Let’s ignore the fact that Six Sigma is meaningless as a statistical process measurement and control program for 99.99966% of cases. We will also ignore the murky origins of the term, which may have been based on either a typo or a misinterpretation, and the deviation from its statistical origins into the all-encompassing “system” some “trainers” are trying to sell as Six! Sigma! Courses! There is no real definition for Six Sigma, which tells us what we need to know.
For companies with immature operating systems, Six Sigma training and related projects are often used to fill the gap between where your operating system and culture are today and where they should be. The decision to insert Six Sigma into that gap instead of building out the full operating system is a short-term solution, but an understandable one. Leaders see the gap between strategy and execution, know they need something there, and reach into the “toolbox” to pull out Six Sigma, which in its current form is really just project based improvement using somewhat standardized tools. You can’t sell a training course or consulting project by saying you’re doing “project-based improvement using somewhat standardized tools” so everyone keeps calling different things by the same name of Six Sigma.
If we bring the focus back to the goal of improvement, we can take a few positive ideas from the Six Sigma approach. The benefit is that you can use these ideas along with free resources to find improvement on your own as you look at your operation.
Standardized terms and approaches across teams
Stability, standards, improvement – in that order. Stability in management and direction creates the platform for a company to progress. Stability in processes and output, where Six Sigma started, supports overall quality improvement and cost reduction. Standards are often applied to how people work or to specific details in a company, but not as often to terms and words. A benefit of a common improvement program is that people and teams from across the company speak the same “language” of what they’re looking to achieve, what process they follow, what terms they use, and how they measure their improvements. For physical improvements to processes, this helps with communication and connecting the dots to translate a solution in one area to an application in another. For example, the production team installed flow racks to control lineside inventory. The warehouse team saw how they could use that same idea in their picking area, but modified for their workspace. Modular solutions make that connection easier so that you’re not forcing out of the box equipment into the wrong application but can use the idea of the solution as a base to build upon.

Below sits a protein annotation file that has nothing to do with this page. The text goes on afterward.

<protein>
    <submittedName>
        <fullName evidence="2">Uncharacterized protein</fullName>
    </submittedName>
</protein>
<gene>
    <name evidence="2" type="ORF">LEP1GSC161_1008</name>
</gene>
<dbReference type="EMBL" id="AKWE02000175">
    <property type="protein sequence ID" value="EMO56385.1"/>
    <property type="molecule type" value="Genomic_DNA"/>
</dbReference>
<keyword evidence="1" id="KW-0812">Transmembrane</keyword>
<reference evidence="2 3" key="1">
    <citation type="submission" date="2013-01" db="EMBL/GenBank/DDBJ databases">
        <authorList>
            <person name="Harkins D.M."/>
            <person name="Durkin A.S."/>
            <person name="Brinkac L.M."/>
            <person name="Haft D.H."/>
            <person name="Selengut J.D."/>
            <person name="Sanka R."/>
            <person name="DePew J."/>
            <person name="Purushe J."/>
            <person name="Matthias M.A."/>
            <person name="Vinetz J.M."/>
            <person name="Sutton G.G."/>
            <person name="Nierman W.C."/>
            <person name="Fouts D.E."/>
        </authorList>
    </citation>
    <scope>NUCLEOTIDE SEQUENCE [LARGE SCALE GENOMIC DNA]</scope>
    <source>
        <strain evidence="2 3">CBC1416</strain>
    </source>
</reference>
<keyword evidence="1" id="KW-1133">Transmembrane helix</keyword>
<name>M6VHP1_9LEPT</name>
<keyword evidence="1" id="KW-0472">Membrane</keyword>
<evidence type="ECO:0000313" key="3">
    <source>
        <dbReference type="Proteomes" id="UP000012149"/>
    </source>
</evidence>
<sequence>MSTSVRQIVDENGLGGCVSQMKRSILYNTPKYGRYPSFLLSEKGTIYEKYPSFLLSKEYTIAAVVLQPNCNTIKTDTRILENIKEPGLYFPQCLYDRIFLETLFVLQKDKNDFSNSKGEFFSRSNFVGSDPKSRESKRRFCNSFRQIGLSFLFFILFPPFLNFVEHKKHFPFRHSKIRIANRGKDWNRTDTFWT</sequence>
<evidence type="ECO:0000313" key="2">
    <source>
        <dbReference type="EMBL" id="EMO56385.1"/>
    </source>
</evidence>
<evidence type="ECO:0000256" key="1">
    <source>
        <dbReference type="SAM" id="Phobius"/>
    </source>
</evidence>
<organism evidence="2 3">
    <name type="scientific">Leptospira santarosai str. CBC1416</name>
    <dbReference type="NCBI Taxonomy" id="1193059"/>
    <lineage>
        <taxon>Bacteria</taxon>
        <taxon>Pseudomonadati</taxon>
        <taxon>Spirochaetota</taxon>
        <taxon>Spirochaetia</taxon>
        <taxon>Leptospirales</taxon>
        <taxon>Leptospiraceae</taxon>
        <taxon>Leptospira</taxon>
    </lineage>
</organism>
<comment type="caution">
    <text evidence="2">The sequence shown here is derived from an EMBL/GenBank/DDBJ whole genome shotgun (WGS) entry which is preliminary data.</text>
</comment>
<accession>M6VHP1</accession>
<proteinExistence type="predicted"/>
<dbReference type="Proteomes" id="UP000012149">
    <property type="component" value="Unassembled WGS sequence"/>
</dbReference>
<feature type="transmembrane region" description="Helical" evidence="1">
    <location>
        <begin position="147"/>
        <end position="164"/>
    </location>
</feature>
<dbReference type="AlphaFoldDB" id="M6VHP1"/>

Involvement of all levels from operators to management
The best problem-solving teams combine those that fully know the problem (operators) with those that can provide resources to solve problems (management). Six Sigma approaches to this vary, but have some type of role for a project sponsor. This project sponsor needs to be at a high enough level where they can get the right attention and resources to the project, but they need to be involved enough in the process to feel the need of the team and contribute their high level “why this matters” understanding. Once the framework of the approach has been set, physical changes can be tested by the operators and the rest of the team to feel out the benefits. Modular equipment provides the needed flexibility to adapt the solution in real time to see gains happen. Too many projects get stalled on paper before they ever make it to the change step. Deploy modular solutions and an attitude of “Try then improve” to support plans with action. Again, there’s no real Six Sigma standard for this, so make your own using the concept as you see it would work best for your operation.
Project-based improvement with targets
Many companies that say they’re doing lean and are proud to talk about how many kaizens they’ve done, but you get blank stares when you ask what their strategic improvement steps are for this year. Kaizen, continuous improvement at all levels, is good but it needs to be combined with step improvement from projects connected with strategic goals. Even though this is part of a true lean program, many companies have not integrated this effectively and use Six Sigma to fill the gap. It’s better than doing nothing but will result in action disconnected from results. Take the next organizational step and build all of that into your lean operating system. The integrated approach creates dynamic results when every team understands the connection between their focused projects and the ultimate goals of the organization.